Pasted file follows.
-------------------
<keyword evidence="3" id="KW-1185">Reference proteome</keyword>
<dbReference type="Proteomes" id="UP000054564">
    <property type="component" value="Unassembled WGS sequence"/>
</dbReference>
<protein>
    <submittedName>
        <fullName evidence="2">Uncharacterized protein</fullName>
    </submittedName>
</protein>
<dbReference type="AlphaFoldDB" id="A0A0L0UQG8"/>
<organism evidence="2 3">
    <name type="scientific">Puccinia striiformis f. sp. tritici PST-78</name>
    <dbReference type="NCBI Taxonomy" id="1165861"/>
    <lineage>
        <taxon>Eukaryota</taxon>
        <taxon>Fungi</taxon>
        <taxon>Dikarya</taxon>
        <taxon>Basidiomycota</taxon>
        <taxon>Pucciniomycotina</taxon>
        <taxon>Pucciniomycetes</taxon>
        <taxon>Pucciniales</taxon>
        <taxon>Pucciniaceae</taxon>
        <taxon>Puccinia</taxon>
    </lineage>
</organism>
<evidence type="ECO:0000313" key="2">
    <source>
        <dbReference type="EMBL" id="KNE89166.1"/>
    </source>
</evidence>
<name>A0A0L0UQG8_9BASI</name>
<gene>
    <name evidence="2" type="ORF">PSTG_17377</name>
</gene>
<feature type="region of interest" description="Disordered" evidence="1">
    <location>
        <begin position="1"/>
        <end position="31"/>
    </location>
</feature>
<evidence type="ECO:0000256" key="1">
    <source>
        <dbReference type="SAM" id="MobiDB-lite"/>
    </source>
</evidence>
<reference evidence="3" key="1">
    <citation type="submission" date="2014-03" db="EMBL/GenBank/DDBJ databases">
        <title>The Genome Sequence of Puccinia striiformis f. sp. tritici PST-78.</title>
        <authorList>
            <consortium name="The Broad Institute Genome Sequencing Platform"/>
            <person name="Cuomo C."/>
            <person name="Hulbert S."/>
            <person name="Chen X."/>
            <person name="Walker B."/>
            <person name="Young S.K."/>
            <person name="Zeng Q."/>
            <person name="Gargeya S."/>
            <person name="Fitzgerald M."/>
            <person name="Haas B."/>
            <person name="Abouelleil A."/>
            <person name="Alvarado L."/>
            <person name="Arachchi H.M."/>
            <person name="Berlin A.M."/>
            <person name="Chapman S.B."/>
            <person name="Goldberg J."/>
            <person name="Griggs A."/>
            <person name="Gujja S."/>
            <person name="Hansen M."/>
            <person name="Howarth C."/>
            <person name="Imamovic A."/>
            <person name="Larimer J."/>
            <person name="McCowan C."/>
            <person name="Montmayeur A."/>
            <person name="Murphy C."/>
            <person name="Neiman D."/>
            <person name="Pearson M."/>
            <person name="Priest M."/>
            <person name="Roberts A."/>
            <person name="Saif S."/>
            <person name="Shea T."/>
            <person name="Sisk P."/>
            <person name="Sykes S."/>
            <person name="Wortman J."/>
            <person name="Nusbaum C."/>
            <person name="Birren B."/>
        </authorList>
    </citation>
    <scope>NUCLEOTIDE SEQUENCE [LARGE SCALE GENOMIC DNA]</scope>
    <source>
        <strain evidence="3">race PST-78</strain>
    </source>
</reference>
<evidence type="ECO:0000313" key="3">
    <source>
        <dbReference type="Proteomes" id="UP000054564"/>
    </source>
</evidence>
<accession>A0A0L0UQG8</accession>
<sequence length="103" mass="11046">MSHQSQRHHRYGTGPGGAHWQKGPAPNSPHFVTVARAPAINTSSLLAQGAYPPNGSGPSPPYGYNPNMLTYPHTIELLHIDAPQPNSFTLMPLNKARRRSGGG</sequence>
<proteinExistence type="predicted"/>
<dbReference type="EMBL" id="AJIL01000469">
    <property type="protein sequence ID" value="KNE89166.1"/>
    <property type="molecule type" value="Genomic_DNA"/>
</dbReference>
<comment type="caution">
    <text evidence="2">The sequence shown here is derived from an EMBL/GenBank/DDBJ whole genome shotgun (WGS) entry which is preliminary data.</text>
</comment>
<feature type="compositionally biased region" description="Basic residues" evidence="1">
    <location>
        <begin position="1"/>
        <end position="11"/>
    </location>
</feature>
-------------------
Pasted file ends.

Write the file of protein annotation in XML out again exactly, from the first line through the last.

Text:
<keyword evidence="3" id="KW-1185">Reference proteome</keyword>
<dbReference type="Proteomes" id="UP000054564">
    <property type="component" value="Unassembled WGS sequence"/>
</dbReference>
<protein>
    <submittedName>
        <fullName evidence="2">Uncharacterized protein</fullName>
    </submittedName>
</protein>
<dbReference type="AlphaFoldDB" id="A0A0L0UQG8"/>
<organism evidence="2 3">
    <name type="scientific">Puccinia striiformis f. sp. tritici PST-78</name>
    <dbReference type="NCBI Taxonomy" id="1165861"/>
    <lineage>
        <taxon>Eukaryota</taxon>
        <taxon>Fungi</taxon>
        <taxon>Dikarya</taxon>
        <taxon>Basidiomycota</taxon>
        <taxon>Pucciniomycotina</taxon>
        <taxon>Pucciniomycetes</taxon>
        <taxon>Pucciniales</taxon>
        <taxon>Pucciniaceae</taxon>
        <taxon>Puccinia</taxon>
    </lineage>
</organism>
<evidence type="ECO:0000313" key="2">
    <source>
        <dbReference type="EMBL" id="KNE89166.1"/>
    </source>
</evidence>
<name>A0A0L0UQG8_9BASI</name>
<gene>
    <name evidence="2" type="ORF">PSTG_17377</name>
</gene>
<feature type="region of interest" description="Disordered" evidence="1">
    <location>
        <begin position="1"/>
        <end position="31"/>
    </location>
</feature>
<evidence type="ECO:0000256" key="1">
    <source>
        <dbReference type="SAM" id="MobiDB-lite"/>
    </source>
</evidence>
<reference evidence="3" key="1">
    <citation type="submission" date="2014-03" db="EMBL/GenBank/DDBJ databases">
        <title>The Genome Sequence of Puccinia striiformis f. sp. tritici PST-78.</title>
        <authorList>
            <consortium name="The Broad Institute Genome Sequencing Platform"/>
            <person name="Cuomo C."/>
            <person name="Hulbert S."/>
            <person name="Chen X."/>
            <person name="Walker B."/>
            <person name="Young S.K."/>
            <person name="Zeng Q."/>
            <person name="Gargeya S."/>
            <person name="Fitzgerald M."/>
            <person name="Haas B."/>
            <person name="Abouelleil A."/>
            <person name="Alvarado L."/>
            <person name="Arachchi H.M."/>
            <person name="Berlin A.M."/>
            <person name="Chapman S.B."/>
            <person name="Goldberg J."/>
            <person name="Griggs A."/>
            <person name="Gujja S."/>
            <person name="Hansen M."/>
            <person name="Howarth C."/>
            <person name="Imamovic A."/>
            <person name="Larimer J."/>
            <person name="McCowan C."/>
            <person name="Montmayeur A."/>
            <person name="Murphy C."/>
            <person name="Neiman D."/>
            <person name="Pearson M."/>
            <person name="Priest M."/>
            <person name="Roberts A."/>
            <person name="Saif S."/>
            <person name="Shea T."/>
            <person name="Sisk P."/>
            <person name="Sykes S."/>
            <person name="Wortman J."/>
            <person name="Nusbaum C."/>
            <person name="Birren B."/>
        </authorList>
    </citation>
    <scope>NUCLEOTIDE SEQUENCE [LARGE SCALE GENOMIC DNA]</scope>
    <source>
        <strain evidence="3">race PST-78</strain>
    </source>
</reference>
<evidence type="ECO:0000313" key="3">
    <source>
        <dbReference type="Proteomes" id="UP000054564"/>
    </source>
</evidence>
<accession>A0A0L0UQG8</accession>
<sequence length="103" mass="11046">MSHQSQRHHRYGTGPGGAHWQKGPAPNSPHFVTVARAPAINTSSLLAQGAYPPNGSGPSPPYGYNPNMLTYPHTIELLHIDAPQPNSFTLMPLNKARRRSGGG</sequence>
<proteinExistence type="predicted"/>
<dbReference type="EMBL" id="AJIL01000469">
    <property type="protein sequence ID" value="KNE89166.1"/>
    <property type="molecule type" value="Genomic_DNA"/>
</dbReference>
<comment type="caution">
    <text evidence="2">The sequence shown here is derived from an EMBL/GenBank/DDBJ whole genome shotgun (WGS) entry which is preliminary data.</text>
</comment>
<feature type="compositionally biased region" description="Basic residues" evidence="1">
    <location>
        <begin position="1"/>
        <end position="11"/>
    </location>
</feature>